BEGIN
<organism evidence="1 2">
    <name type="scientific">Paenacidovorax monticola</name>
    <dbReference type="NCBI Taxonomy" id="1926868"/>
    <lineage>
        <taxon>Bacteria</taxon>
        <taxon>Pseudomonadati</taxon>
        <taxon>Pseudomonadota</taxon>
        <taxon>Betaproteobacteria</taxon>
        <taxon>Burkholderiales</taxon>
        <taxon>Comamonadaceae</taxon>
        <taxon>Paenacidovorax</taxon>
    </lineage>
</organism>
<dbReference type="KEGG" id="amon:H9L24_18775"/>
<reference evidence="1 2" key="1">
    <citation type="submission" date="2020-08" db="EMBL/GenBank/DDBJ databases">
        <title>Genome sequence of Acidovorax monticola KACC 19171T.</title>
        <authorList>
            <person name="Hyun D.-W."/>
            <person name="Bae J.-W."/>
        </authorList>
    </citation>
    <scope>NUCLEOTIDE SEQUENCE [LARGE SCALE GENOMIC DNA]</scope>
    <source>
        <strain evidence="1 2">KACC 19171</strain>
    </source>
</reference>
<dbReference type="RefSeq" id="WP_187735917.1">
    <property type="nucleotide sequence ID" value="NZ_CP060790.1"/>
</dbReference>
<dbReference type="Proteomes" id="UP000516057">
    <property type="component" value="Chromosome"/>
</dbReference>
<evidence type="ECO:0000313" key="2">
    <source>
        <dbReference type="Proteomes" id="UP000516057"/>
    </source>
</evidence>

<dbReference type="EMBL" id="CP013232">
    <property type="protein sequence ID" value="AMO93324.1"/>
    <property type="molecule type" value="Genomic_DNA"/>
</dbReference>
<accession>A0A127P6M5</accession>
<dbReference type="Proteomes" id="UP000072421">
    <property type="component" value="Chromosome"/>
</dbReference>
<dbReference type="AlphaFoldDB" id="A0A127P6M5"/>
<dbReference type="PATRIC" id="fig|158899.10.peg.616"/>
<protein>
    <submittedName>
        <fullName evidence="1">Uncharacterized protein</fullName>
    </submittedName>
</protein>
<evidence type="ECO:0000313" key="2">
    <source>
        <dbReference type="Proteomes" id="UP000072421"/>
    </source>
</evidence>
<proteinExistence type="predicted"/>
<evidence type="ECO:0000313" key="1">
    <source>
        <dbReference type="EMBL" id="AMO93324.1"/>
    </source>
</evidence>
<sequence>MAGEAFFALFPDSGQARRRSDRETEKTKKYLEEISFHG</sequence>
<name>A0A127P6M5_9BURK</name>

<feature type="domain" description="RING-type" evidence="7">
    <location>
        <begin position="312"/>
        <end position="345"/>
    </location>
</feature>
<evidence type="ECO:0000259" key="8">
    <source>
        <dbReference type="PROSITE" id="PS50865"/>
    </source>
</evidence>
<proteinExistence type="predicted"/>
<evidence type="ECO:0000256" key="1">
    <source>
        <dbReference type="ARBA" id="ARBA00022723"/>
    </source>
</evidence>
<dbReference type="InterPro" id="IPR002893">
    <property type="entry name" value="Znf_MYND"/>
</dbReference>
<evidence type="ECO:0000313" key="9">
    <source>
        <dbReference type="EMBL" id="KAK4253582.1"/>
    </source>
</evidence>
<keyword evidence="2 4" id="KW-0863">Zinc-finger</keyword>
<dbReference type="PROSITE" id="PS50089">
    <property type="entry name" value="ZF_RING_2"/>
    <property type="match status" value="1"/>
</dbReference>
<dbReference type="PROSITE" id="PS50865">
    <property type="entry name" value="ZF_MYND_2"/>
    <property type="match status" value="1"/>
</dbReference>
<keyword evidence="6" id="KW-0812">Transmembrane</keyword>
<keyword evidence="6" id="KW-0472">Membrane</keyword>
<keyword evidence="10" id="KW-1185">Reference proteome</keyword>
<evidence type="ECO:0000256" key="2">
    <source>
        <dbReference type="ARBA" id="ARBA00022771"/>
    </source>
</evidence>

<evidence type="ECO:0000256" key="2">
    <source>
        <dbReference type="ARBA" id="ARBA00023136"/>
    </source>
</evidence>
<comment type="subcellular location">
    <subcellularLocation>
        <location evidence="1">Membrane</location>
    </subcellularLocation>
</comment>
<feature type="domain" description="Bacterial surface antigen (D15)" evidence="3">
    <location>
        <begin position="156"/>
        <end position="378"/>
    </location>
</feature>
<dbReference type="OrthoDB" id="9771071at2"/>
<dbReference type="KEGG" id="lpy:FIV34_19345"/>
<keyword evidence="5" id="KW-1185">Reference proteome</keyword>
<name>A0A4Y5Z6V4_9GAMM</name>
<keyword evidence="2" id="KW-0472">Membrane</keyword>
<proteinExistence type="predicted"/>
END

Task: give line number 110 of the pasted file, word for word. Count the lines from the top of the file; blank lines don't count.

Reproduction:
    <source>